This afternoon the City Council unanimously passed a resolution that affirms Seattle’s status as a welcoming city for all, regardless of immigration status.
This isn’t just a feel-good resolution; it lists a number of very specific actions and policies for the city.
It states that the city will refuse to enter into a so-called Section 287(g) agreement under the Immigration and Nationality Act that would delegate immigration enforcement to local law enforcement. It is settled law that the federal government holds responsibility to enforce federal laws, and that it cannot force state and local law-enforcement groups to enforce those laws. It can create an opportunity for voluntary agreements, such as the Section 287(g) program, but it’s entirely within Seattle’s right to refuse to enter such an agreement.
As we saw last Saturday evening at Sea-Tac Airport, however, SPD officers sometimes are asked to assist other local police forces through “mutual aid” agreements. That creates an awkward situation if SPD is asked to assist a neighbor city’s police force that has signed a 287(g) agreement with the federal government, or if their officers come to SPD’s assistance. To that end, the resolution asks SPD to file a report with the City Council by February 15th that includes:
- a copy of all mutual aid agreements SPD has entered;
- a list of which of those partner police departments have signed Section 287(g) agreements;
- proposed amendments to mutual aid agreements for those jurisdictions that have not explicitly rejected entering a Section 287(g) agreement. The goal of the amendments would be to reconcile Seattle’s and SPD’s goal of not enforcing civil immigration law violations.
The resolution also re-commits to the city’s policy to defer “detainer requests” from the Immigration and Customs Enforcement (ICE) department to King County. This is a tricky bit of law: improper entry into the United States is a criminal offense, but unlawful presence is a civil offense and SPD doesn’t have the authority to hold or charge individuals for federal civil offenses (since it hasn’t signed a Section 287(g) agreement). Sometimes when a person is arrested by local authorities for a crime and the feds hear about it (through routine channels), if they have reason to suspect that the person is in the country illegally they might make a “detainer” request, in effect asking the local cops to hold the person until ICE can arrive there to take custody of them. But since the locals have no authority to hold someone for federal civil law violations, acting on the detainer request would violate the law. And since jails here are in King County’s jurisdiction and control, not the City of Seattle’s, the city’s practice is simply to defer all federal detainer requests to King County unless they are accompanied by a criminal arrest warrant issued by a federal judge or magistrate.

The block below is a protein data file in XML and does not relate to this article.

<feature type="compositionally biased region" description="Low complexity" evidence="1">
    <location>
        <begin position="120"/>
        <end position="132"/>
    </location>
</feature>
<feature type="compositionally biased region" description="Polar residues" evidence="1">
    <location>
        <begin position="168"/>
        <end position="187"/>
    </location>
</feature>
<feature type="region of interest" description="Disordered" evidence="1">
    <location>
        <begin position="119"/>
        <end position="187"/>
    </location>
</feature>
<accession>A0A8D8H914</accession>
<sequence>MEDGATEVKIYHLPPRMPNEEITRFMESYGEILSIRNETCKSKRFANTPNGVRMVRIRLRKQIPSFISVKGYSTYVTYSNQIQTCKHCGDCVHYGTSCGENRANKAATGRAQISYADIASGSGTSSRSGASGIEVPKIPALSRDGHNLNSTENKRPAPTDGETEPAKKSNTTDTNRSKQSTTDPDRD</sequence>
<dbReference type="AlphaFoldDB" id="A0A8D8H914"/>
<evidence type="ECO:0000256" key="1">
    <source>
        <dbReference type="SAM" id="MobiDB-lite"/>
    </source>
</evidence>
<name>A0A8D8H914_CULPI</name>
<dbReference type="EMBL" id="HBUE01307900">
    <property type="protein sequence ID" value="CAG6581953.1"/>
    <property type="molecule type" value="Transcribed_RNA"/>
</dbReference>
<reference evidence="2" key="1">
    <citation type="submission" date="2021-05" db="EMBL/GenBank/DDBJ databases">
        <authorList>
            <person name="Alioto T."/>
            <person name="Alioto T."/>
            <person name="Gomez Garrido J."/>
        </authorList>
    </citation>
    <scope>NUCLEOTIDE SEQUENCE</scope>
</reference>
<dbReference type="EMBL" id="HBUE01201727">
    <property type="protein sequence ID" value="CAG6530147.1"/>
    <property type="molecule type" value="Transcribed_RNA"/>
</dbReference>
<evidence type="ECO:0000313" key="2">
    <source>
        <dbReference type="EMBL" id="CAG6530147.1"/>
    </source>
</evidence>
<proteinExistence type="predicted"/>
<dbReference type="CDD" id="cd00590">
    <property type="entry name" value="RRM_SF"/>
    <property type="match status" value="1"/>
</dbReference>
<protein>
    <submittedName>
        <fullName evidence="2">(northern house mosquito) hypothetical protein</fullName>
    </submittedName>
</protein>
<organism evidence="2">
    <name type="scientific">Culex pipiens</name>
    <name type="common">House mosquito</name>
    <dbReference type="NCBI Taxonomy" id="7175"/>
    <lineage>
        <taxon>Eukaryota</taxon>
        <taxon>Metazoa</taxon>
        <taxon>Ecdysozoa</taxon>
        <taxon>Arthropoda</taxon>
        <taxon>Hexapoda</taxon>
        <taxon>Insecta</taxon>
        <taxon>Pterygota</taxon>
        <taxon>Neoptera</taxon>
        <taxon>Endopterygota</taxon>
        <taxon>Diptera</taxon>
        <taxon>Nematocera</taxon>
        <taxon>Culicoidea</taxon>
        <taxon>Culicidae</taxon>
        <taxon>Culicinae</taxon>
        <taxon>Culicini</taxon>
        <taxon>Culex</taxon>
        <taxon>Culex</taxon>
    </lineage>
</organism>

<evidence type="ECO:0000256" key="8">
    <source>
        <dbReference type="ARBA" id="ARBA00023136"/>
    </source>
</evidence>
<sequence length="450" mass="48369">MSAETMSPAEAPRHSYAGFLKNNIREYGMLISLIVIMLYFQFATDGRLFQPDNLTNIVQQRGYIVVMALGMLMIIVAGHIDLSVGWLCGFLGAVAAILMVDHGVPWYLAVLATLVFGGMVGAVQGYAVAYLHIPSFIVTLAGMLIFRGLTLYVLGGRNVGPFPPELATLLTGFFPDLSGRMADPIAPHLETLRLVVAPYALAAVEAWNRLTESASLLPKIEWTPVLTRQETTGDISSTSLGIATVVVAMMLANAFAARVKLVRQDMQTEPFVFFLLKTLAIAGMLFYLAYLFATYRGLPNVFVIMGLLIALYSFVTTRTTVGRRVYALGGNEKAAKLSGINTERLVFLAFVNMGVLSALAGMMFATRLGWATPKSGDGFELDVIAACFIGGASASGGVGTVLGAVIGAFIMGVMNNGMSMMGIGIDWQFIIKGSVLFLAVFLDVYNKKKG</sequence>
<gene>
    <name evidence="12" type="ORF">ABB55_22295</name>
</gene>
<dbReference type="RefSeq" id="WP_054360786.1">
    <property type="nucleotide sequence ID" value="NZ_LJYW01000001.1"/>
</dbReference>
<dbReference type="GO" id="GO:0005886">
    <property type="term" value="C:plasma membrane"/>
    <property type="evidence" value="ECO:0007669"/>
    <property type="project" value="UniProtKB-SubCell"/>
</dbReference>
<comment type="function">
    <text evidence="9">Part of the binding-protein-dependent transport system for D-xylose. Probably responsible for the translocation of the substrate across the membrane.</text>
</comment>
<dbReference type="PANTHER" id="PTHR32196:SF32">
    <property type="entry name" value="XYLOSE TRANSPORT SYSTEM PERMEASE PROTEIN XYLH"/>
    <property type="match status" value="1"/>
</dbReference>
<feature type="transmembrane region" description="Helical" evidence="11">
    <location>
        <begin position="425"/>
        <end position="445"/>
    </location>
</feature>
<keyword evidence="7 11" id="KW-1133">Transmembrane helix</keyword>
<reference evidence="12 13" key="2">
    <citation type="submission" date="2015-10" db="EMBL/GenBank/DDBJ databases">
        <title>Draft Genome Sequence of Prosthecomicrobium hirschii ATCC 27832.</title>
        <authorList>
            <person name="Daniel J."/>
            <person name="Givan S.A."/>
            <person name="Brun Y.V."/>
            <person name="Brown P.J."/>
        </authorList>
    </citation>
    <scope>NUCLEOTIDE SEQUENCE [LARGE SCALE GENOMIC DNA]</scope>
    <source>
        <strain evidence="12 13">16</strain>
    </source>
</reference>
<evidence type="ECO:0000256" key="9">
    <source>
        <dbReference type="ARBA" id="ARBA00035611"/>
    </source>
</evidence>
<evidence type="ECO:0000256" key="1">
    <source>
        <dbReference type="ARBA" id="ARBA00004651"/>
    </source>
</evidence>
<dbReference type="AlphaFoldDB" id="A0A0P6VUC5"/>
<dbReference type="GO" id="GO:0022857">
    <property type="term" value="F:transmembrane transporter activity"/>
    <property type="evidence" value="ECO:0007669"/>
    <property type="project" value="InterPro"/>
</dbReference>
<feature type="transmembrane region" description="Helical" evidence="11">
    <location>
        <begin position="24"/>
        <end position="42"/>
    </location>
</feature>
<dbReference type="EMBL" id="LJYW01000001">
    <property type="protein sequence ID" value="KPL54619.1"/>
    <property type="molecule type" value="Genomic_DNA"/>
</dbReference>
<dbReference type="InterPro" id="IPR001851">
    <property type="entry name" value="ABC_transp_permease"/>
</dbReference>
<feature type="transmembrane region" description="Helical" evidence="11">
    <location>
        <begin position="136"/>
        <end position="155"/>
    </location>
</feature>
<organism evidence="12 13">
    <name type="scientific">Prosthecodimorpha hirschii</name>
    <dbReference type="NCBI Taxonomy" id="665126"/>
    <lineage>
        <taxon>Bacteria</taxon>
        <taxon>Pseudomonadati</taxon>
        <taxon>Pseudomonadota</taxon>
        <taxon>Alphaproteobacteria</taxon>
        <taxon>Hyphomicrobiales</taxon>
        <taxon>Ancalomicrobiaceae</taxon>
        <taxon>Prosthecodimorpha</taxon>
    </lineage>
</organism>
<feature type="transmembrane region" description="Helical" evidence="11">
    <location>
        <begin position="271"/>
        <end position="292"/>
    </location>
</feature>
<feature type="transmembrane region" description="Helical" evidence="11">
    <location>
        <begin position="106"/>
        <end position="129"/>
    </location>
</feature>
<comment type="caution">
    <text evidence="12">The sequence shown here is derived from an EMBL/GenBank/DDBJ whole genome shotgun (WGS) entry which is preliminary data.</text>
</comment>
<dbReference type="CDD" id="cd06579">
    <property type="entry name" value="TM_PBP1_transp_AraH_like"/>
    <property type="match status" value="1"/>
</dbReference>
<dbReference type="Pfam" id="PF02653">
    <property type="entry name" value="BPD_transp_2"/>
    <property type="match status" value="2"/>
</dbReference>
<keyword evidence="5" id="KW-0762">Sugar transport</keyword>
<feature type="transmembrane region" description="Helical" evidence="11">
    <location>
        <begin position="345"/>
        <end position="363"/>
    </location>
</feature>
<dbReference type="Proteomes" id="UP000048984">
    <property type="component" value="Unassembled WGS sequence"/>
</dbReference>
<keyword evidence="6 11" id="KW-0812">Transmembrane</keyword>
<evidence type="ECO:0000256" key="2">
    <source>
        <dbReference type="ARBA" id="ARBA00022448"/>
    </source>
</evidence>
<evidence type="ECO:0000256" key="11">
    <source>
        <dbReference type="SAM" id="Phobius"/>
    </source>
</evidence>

The resolution reiterates the city’s existing policy that city employees are prohibited from asking about a person’s immigration status, and extends it to say that any immigration status information that is inadvertently disclosed should not be recorded and should be handled as confidential and sensitive information as per the city’s privacy principles.
The resolution also commits the City and its legal resources to “resist any efforts to impose on the City any immigration, spending or funding policy that violates the U.S. Constitution and the Laws of the United States.” It also says that Seattle will “challenge any unconstitutional policies that threaten the security of its communities,” and that the City “will not cooperate or assist with any unconstitutional registration or surveillance programs or any other unconstitutional or illegal laws, rules or policies targeted at those of the Muslim faith and/or of Middle Eastern descent.”
It commits the Office for Civil Rights to conducting an outreach campaign and a hotline for illegal discrimination and harassment in housing, employment, public accommodations and contraction. It also rejects “any effort to criminalize or attack the Black Lives Matter social justice movement or any other social justice movement that seeks to address inequalities, inequities and disparities present in Seattle.”
The resolution directs the Office of Immigrant and Refugee Affairs, the Department of Education and Early Learning, and the Human Services Department to “develop a proposal for assisting children and families associated with Seattle Public Schools affected by federal policies directed at immigrants and refugees.” $250,000 is allocated in the city’s budget for this purpose.
Finally, it creates an Inclusive and Equitable City Cabinet, with representatives from seven city departments, to “advise the Mayor and/or City on how to best coordinate City efforts to protect the civil liberties and civil rights of all Seattle residents and provide supportive services and information” to targeted and underserved groups.
There are a handful of other items in the resolution, but those are the main items.
A large crowd showed up at City Hall today to speak in support of the resolution, and Council member Gonzalez, the sponsor, gave a fiery and eloquent speech just before the Council voted 9-0 to approve it.